This article originally appeared on Occupy.com, here.
Last week Tuesday, the Supreme Court turned back a challenge to a federal law that broadened the government’s power to eavesdrop on international phone calls and e-mails.
The decision, by a 5-to-4 vote that divided along ideological lines, probably means the Supreme Court will never rule on the constitutionality of that 2008 law.
More broadly, the ruling illustrated how hard it is to mount court challenges to a wide array of antiterrorism measures, including renditions of terrorism suspects to foreign countries and targeted killings using drones, in light of the combination of government secrecy and judicial doctrines limiting access to the courts.
“Absent a radical sea change from the courts, or more likely intervention from the Congress, the coffin is slamming shut on the ability of private citizens and civil liberties groups to challenge government counterterrorism policies, with the possible exception of Guantánamo,” said Stephen I. Vladeck, a law professor at American University.
Writing for the majority, Justice Samuel A. Alito Jr. said that the journalists, lawyers and human rights advocates who challenged the constitutionality of the law could not show they had been harmed by it and so lacked standing to sue. The plaintiffs’ fear that they would be subject to surveillance in the future was too speculative to establish standing, he wrote.
Justice Alito also rejected arguments based on the steps the plaintiffs had taken to escape surveillance, including traveling to meet sources and clients in person rather than talking to them over the phone or sending e-mails. “They cannot manufacture standing by incurring costs in anticipation of nonimminent harms,” he wrote of the plaintiffs.
It is of no moment, Justice Alito wrote, that only the government knows for sure whether the plaintiffs’ communications have been intercepted. It is the plaintiffs’ burden, he wrote, to prove they have standing “by pointing to specific facts, not the government’s burden to disprove standing by revealing details of its surveillance priorities.”
In dissent, Justice Stephen G. Breyer wrote that the harm claimed by the plaintiffs was not speculative. “Indeed,” he wrote, “it is as likely to take place as are most future events that common-sense inference and ordinary knowledge of human nature tell us will happen.”
Under the system of warrantless surveillance that was put in place by the Bush administration shortly after the terrorist attacks of Sept. 11, 2001, aspects of which remain secret, the National Security Agency was authorized to monitor Americans’ international phone calls and e-mails without a warrant.
After The New York Times disclosed the program in 2005 and questions were raised about its constitutionality, Congress in 2008 amended the Foreign Intelligence Surveillance Act, granting broad power to the executive branch to conduct surveillance aimed at persons overseas without an individual warrant.
The Obama administration defended the law in court, and a Justice Department spokesman said the government was “obviously pleased with the ruling.”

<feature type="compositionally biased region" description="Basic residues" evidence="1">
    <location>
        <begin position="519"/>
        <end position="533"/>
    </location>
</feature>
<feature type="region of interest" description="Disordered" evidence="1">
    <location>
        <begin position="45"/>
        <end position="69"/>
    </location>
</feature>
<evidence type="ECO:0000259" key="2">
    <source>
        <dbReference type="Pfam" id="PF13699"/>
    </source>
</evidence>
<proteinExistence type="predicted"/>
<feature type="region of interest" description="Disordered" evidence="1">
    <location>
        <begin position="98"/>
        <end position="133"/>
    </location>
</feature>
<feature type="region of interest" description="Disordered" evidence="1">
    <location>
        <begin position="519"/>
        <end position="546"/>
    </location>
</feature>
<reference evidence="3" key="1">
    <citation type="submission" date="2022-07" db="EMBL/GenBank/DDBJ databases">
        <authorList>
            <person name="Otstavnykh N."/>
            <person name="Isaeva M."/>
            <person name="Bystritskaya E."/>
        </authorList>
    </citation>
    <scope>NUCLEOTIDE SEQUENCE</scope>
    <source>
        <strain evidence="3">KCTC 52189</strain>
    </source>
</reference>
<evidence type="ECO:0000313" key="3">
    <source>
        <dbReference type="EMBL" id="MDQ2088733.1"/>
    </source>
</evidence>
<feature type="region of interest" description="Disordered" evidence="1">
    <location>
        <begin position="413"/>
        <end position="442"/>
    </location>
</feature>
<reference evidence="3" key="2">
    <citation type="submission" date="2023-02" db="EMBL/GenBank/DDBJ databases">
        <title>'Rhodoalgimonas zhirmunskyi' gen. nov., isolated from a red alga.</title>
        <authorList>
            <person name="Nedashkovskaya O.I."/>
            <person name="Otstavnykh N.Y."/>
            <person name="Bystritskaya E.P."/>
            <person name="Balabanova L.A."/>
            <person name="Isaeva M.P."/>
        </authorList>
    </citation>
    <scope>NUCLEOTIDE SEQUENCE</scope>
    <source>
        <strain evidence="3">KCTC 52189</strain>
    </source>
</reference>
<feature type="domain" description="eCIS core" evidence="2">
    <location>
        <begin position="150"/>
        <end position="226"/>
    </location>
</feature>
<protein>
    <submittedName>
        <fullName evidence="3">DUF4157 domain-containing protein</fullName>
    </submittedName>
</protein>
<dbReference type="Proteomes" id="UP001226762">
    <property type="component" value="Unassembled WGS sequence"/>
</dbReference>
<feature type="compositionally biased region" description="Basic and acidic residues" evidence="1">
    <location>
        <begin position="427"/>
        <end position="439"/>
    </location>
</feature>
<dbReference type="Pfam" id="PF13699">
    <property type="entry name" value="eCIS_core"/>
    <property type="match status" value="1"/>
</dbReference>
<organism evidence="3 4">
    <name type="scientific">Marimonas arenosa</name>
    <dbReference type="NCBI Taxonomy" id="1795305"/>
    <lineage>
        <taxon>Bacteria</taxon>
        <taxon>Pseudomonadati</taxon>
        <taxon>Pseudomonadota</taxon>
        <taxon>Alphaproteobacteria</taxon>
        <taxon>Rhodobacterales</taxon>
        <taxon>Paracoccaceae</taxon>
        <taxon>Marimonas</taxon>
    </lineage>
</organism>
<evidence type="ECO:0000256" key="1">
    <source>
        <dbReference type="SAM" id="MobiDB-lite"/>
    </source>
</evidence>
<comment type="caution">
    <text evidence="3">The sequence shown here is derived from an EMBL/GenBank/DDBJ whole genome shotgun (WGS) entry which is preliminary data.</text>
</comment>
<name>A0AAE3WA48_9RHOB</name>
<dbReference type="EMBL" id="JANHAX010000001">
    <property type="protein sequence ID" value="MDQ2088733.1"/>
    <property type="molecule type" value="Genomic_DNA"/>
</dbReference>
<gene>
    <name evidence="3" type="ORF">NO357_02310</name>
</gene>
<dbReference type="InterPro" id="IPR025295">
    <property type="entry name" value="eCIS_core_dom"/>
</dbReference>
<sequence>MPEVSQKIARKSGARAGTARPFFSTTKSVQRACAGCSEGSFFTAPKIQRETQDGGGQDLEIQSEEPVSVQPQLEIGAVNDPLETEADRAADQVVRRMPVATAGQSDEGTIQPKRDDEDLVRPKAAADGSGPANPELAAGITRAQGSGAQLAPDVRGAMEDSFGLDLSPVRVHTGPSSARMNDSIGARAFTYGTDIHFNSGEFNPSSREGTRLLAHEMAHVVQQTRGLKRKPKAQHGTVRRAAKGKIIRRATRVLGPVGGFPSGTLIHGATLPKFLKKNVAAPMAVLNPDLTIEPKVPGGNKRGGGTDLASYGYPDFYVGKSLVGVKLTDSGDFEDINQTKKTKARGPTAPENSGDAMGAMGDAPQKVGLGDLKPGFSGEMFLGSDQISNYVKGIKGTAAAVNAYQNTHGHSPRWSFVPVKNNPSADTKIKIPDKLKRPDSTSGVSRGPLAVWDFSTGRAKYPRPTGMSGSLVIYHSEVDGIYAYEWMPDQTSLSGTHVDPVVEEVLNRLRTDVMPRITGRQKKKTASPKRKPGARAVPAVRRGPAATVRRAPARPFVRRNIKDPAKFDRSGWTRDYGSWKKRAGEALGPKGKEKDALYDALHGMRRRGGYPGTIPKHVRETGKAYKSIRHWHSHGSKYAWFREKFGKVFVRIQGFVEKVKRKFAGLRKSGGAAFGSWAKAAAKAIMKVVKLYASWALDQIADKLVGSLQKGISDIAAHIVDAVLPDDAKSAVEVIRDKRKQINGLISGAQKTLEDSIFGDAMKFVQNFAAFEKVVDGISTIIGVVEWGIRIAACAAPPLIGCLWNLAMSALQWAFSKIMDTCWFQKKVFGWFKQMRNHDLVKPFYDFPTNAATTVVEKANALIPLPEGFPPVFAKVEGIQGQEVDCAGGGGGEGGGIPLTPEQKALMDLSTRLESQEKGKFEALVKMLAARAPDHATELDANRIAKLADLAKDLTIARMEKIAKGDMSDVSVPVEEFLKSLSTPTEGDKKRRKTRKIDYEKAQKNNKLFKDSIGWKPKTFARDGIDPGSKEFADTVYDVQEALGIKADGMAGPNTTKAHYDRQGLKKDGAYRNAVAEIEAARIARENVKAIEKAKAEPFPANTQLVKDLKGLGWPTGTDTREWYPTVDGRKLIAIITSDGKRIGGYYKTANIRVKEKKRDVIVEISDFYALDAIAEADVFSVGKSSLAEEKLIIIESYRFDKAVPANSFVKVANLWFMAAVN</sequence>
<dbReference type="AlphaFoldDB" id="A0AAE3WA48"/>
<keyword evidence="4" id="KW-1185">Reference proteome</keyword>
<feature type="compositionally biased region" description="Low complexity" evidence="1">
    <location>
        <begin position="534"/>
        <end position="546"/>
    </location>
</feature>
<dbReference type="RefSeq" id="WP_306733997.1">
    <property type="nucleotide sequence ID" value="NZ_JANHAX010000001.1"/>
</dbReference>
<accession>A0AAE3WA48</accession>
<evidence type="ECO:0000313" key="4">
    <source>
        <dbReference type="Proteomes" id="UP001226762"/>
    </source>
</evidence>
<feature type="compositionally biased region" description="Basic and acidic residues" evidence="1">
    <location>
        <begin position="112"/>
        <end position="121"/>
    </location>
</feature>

The decision, Clapper v. Amnesty International, No. 11-1025, arose from a challenge to the 2008 law by Amnesty International, the American Civil Liberties Union and other groups and individuals, including journalists and lawyers who represent prisoners held at Guantánamo Bay, Cuba.
The plaintiffs said the law violated their rights under the Fourth Amendment, which bars unreasonable searches, by allowing the government to intercept their international telephone calls and e-mails.
Justice Alito said the program was subject to significant safeguards, including supervision by the Foreign Intelligence Surveillance Court, which meets in secret, and restrictions on what may be done with “nonpublic information about unconsenting U.S. persons.”
Chief Justice John G. Roberts Jr. and Justices Antonin Scalia, Anthony M. Kennedy and Clarence Thomas joined the majority opinion, and Justices Ruth Bader Ginsburg, Sonia Sotomayor and Elena Kagan joined the dissent.
Jameel Jaffer, a lawyer with the A.C.L.U., said the decision “insulates the statute from meaningful judicial review and leaves Americans’ privacy rights to the mercy of the political branches.”
Justice Alito wrote that the prospect that no court may ever review the surveillance program was irrelevant to analyzing whether the plaintiffs had standing. But he added that the secret court does supervise the surveillance program.
It is also at least theoretically possible, he added, that the government will try to use information gathered from the program in an ordinary criminal prosecution and thus perhaps allow an argument “for a claim of standing on the part of the attorney” for the defendant.
Mr. Jaffer said the situations were far-fetched.
“Justice Alito’s opinion for the court seems to be based on the theory that the secret court may one day, in some as-yet unimagined case, subject the law to constitutional review, but that day may never come,” Mr. Jaffer said. In many national security cases, he added, the government has prevailed at the outset by citing lack of standing, the state secrets doctrine or officials’ immunity from suit.
“More than a decade after 9/11,” he said, “we still have no judicial ruling on the lawfulness of torture, of extraordinary rendition, of targeted killings or of the warrantless wiretapping program. These programs were all contested in the public sphere, but they have not been contested in the courts.”